I thought it would be fun to ‘dig up’ a historical paper and have a look at it. I recently bought a book on Winnicott entitled ‘Through Paediatrics to Psycho-Analysis’ which contains a number of Winnicott’s classic papers. Winnicott was a paediatrician who developed a unique psychoanalytic approach and body of theory. Winnicott has now passed into psychiatric folkelore and some of his concepts such as the ‘good-enough mother’ are widely recognised.
However this was not always the case. In Masud Khan’s introduction, he writes
‘Winnicott was to run into a special sort of difficulty with his analytic colleagues from the start – that of being politely disregarded’.
Khan goes on to write that despite presenting his paper on the Manic Defence in 1935 at a scientific meeting, this paper was not republished for another 20 years anywhere. While Winnicott developed insights from his clinical practice, Khan is quick to dismiss Winnicott’s theories as a simple conversion of clinical acumen into theory.
‘Only to dogmatise his abstractions from clinical experiences to the status of concepts is to distort his style of thinking. They are more exactly and wilfully, what Nietzsche calls, ‘regulative fictions’…..none has received such instant acclaim as that of the transitional object’
So the paper i’m looking at today is ‘A Note on Normality and Anxiety’ – originally published in ‘Clinical Notes on Disorders of Childhood’ in 1931.
In an age where there are so many randomised controlled trials with significant p values and equally significant kudos, this paper (actually a chapter in a book) is cut from a different cloth. In the 19 pages of this paper, there are no references! However, there are numerous cases described – a two year old girl who is screaming, a one-year old with a cough, a nine-year old girl with cyclical vomiting and so on. There is not even a debate here about the difference between quantitative and qualitative methodology. It is partly instead the basis of the apprenticeship model of learning – that the wise teacher disseminates their knowledge accumulated through years of practice and reflection so as to let the apprentice make more sense of the complex world they are in.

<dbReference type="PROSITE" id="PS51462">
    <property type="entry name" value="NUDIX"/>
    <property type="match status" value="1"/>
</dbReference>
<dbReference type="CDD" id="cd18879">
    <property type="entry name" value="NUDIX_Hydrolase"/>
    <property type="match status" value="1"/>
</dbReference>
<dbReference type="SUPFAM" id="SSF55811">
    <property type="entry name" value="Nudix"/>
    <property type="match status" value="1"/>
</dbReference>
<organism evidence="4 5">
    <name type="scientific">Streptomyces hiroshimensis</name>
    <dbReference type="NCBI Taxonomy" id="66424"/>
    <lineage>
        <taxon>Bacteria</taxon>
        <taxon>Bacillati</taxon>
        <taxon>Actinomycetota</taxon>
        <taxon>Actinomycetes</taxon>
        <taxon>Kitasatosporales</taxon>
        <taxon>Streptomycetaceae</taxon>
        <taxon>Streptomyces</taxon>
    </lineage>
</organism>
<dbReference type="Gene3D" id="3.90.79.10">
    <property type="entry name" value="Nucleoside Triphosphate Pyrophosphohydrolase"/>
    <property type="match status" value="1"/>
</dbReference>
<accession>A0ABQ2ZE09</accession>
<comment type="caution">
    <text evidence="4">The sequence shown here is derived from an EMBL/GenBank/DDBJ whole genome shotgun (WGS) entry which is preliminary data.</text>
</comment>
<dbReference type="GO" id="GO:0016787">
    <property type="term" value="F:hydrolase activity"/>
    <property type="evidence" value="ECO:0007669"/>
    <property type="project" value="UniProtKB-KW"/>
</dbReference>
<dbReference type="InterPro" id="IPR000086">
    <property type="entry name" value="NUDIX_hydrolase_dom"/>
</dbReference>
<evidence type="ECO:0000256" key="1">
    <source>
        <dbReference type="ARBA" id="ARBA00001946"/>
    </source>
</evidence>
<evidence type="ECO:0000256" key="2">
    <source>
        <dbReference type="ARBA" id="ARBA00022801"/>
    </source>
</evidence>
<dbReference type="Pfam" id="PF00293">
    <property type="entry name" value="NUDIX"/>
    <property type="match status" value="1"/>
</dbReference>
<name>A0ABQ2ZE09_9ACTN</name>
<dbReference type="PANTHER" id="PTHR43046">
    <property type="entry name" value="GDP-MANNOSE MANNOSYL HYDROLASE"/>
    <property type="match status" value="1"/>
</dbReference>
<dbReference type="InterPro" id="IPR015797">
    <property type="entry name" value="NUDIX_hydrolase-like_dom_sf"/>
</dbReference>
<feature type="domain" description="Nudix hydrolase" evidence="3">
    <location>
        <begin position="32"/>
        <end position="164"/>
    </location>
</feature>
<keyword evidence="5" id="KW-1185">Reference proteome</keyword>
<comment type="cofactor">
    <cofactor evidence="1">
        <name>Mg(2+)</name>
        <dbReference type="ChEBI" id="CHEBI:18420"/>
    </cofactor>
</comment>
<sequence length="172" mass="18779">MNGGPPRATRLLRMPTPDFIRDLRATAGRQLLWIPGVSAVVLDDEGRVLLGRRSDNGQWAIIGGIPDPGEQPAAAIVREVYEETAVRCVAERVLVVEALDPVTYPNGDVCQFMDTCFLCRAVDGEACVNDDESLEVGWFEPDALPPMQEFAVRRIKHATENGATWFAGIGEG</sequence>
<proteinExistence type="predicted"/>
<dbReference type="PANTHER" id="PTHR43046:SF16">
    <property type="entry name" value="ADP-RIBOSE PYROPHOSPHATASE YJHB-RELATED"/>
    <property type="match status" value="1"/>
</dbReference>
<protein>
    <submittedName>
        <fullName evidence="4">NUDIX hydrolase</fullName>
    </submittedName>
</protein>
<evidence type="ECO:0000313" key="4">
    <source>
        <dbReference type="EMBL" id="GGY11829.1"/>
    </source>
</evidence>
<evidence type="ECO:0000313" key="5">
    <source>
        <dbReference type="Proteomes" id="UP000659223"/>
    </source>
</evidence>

As written above, however it is much more, because material is chosen which provokes debate. The paper is organised broadly into sections on physical symptoms of anxiety, physical changes due to emotions, physical causes of nervousness and anxiety masking physical disease. Winnicott writes that
‘One physical effect of anxiety is the tendency to produce thinness….such a combination of thinness, pallor, liability to feverishness….makes the doctor suspect physical illness…..whereas a few years ago these children were classed as ‘pre-tuberculous’ they are now considered ‘pre-rheumatic by those who do not recognise the anxiety factor’.
Perhaps here we see some of Winnicott’s strengths, the authority to speak as both a paediatrician and psychoanalyst and the ability to look circumspectly at evolving medical culture to gain insights into illness. Winnicott writes of physical changes due to emotional causes affecting..
The Eyes: ‘Obsessional blinking, another method of dealing with the sense of guilt over seeing’
The Nose: ‘Usually associated with congestion is increased sensitivity of the nasal mucous membrane and nose-picking’ and that the congestion results from continual excitement.
The Throat: ‘An anxious situation increases this tiresome throat, and it seems clear that much unconscious hostility is dealt with by the symptoms’. Winnicott talks of the ‘anxious throat’!
On physical causes of nervousness, Winnicott writes ‘Latent rheumatism is not, however, a common cause of nervousness’. Finally Winnicott also writes of anxiety which masks an underlying physical illness.
Winnicott’s writing is simple, clear and insightful and his writings in general have become extremely influential.
Winnicott D. Through Paediatrics to Psycho-analysis. The Hogarth Press and the Institute of Psycho-analysis. 1978.
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